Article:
"As a youth I lay prone on sweet grasses, my nude body pressed tightly against the ground so that all my sense drew strength and stimulation from Demeter [or Mother Earth]. I swam and floated in waters that soothingly, sensuously caressed my form, then roughly, harshly battered me; the better to forge my body, mind and spirit into one invincible self. On the playing, field, I ran the hard race, hurled the discus far, spurred by vigor drawn from my gleaming body. I wrestled with others, forcing muscle against muscle, touching sweating flesh against flesh that invigorated our contest. I sat unclothed, listening and discoursing with great teachers as Helios [the sun] warmed my whole self. I was able to dart and parry, because my mind was as free as my physique. Had I been encumbered by cloth I would have been bound tightly, restrained and constricted. But nudity provided me freedom to soar where I would in my quest for understanding my inner self, and creating my whole being."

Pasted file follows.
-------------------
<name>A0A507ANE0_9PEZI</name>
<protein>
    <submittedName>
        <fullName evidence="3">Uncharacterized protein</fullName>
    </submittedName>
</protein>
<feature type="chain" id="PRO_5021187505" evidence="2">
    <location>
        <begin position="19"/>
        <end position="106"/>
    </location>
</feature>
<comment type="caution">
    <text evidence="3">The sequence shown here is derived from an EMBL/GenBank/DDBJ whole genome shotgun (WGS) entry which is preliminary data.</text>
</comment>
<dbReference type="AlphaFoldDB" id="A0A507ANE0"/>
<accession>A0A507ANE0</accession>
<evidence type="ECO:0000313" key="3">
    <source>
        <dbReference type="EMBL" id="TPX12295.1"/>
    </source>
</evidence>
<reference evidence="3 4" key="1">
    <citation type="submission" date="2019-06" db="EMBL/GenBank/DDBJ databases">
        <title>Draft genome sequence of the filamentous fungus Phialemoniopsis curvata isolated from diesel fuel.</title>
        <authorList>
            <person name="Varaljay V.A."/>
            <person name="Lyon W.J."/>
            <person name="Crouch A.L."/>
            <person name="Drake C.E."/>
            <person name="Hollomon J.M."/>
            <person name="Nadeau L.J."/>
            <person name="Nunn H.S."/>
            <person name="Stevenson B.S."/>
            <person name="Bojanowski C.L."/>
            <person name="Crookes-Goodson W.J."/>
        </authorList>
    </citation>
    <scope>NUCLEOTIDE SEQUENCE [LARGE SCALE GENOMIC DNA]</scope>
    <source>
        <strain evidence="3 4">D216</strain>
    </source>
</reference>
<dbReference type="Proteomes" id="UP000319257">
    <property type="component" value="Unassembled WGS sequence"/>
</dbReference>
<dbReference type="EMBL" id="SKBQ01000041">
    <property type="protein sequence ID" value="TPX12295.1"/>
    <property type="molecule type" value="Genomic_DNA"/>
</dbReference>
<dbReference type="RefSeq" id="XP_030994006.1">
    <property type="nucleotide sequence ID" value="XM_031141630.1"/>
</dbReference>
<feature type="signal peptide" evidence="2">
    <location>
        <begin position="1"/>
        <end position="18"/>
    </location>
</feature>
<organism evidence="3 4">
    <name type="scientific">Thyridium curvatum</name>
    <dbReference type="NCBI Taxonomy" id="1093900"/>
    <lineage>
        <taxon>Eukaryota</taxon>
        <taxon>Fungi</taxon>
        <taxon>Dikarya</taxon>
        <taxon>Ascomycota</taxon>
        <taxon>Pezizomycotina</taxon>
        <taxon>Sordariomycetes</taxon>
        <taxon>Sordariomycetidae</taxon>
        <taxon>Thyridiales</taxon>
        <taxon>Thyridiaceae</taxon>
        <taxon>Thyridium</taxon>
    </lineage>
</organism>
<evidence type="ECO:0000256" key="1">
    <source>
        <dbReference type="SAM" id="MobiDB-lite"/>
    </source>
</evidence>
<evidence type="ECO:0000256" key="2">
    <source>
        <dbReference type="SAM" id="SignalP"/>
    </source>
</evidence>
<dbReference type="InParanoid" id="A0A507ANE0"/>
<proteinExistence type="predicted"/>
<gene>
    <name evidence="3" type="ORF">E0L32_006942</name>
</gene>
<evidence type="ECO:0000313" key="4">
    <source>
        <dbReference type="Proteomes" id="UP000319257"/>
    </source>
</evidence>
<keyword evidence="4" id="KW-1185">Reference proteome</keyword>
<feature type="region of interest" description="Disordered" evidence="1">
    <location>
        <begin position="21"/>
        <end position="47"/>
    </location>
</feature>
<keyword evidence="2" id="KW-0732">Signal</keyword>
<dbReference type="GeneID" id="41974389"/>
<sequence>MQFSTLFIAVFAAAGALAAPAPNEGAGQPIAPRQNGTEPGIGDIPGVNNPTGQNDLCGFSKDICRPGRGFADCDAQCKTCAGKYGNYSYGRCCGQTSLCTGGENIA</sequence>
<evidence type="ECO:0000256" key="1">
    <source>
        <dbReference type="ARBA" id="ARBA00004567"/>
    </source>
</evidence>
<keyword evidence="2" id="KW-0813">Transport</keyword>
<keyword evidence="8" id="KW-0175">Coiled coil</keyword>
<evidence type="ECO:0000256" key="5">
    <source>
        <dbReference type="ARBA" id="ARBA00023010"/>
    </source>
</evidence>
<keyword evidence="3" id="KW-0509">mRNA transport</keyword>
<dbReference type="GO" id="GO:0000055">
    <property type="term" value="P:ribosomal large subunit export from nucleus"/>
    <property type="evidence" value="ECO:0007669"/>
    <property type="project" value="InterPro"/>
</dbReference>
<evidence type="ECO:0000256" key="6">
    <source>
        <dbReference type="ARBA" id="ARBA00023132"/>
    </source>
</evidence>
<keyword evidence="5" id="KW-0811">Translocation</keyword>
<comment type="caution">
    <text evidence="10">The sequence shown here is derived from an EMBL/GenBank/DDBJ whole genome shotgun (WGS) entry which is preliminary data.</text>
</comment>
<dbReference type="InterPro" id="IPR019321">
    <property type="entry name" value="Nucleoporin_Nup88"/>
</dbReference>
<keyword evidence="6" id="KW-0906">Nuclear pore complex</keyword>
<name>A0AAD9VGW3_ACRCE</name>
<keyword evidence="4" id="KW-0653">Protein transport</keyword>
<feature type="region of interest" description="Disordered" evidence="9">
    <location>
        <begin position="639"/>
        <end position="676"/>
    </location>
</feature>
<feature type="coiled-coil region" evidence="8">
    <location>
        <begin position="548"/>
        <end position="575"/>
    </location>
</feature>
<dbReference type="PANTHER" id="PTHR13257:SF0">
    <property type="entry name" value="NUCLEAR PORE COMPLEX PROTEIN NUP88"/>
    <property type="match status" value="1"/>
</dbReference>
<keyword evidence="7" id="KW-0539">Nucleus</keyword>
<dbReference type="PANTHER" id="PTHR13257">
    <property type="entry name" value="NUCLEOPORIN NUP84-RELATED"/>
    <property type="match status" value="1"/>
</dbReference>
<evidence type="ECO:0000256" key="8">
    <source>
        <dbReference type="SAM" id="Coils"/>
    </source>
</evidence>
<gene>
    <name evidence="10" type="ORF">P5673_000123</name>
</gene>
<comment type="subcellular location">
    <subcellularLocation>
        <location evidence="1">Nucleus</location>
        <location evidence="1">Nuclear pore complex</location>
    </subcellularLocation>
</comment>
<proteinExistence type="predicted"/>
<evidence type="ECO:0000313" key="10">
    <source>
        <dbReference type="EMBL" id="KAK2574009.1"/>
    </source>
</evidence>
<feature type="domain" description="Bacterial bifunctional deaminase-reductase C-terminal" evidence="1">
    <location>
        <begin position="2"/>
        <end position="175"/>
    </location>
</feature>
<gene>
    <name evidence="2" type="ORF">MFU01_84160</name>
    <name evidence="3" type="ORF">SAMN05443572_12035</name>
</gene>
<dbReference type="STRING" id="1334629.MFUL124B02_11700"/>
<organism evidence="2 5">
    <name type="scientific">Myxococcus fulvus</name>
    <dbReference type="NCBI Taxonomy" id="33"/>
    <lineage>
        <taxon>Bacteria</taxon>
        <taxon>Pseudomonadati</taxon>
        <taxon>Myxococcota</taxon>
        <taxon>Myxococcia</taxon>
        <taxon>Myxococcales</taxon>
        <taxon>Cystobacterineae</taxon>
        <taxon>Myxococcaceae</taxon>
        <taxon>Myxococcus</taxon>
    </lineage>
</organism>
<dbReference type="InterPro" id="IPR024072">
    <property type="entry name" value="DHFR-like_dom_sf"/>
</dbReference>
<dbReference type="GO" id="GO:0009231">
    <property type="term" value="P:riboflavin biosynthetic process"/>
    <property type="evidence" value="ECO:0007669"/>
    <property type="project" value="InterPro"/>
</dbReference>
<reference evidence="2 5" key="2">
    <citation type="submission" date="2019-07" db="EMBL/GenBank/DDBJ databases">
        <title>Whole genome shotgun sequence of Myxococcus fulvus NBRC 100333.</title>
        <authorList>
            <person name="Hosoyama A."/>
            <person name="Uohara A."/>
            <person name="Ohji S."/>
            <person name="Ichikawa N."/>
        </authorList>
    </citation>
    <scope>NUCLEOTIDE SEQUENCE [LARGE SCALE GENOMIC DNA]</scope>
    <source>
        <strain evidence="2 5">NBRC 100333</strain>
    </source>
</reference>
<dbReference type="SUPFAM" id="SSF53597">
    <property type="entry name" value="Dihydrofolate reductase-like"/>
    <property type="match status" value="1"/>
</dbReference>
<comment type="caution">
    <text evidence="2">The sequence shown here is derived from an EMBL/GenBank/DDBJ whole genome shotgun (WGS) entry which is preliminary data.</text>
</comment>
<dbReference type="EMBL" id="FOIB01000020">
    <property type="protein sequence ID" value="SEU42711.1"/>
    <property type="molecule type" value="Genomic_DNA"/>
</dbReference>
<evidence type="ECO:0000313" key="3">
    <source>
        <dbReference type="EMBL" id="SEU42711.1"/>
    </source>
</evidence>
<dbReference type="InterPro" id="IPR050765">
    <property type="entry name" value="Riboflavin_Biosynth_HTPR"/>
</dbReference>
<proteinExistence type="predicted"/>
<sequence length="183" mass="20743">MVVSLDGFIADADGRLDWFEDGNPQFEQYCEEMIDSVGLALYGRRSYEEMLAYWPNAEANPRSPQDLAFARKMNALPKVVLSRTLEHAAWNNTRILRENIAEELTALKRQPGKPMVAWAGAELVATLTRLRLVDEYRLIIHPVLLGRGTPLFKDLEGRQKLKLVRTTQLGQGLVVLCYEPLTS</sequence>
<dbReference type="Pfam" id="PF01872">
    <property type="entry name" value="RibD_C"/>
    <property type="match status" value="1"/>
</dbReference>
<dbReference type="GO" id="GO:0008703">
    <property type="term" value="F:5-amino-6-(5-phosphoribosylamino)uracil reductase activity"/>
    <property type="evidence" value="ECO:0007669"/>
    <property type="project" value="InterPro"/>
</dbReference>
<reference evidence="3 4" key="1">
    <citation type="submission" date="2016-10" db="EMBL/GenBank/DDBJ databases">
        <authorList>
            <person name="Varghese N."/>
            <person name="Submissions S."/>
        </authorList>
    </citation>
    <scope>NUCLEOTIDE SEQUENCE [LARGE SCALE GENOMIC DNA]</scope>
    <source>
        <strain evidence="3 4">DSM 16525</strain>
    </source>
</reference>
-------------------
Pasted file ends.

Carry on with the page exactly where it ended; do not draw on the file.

So wrote a Greek schoolboy. The name of Menalkes, a fifth-century pentathlon winner, has been attached to this fragment—though it was probably written a few centuries later. A clothed alternative would not even have occurred to an athlete of his time. Athletic nudity seemed like such common sense to the Greeks, that it took a thousand years for the question of "Why?" to even come up.
During all that time, the Olympic committee clung to some old-fashioned ideas. They never, for instance, adopted the age classifications common for athletic competitions in the rest of Greece: boys (without pubic hair), beardless youths (with pubic hair but unable to grow a beard), and men (able to grow a beard). Nevertheless, in 386 BCE, twelve­-year-old Damiscus of Messene beat all of the older boys in the stade race at Olympia.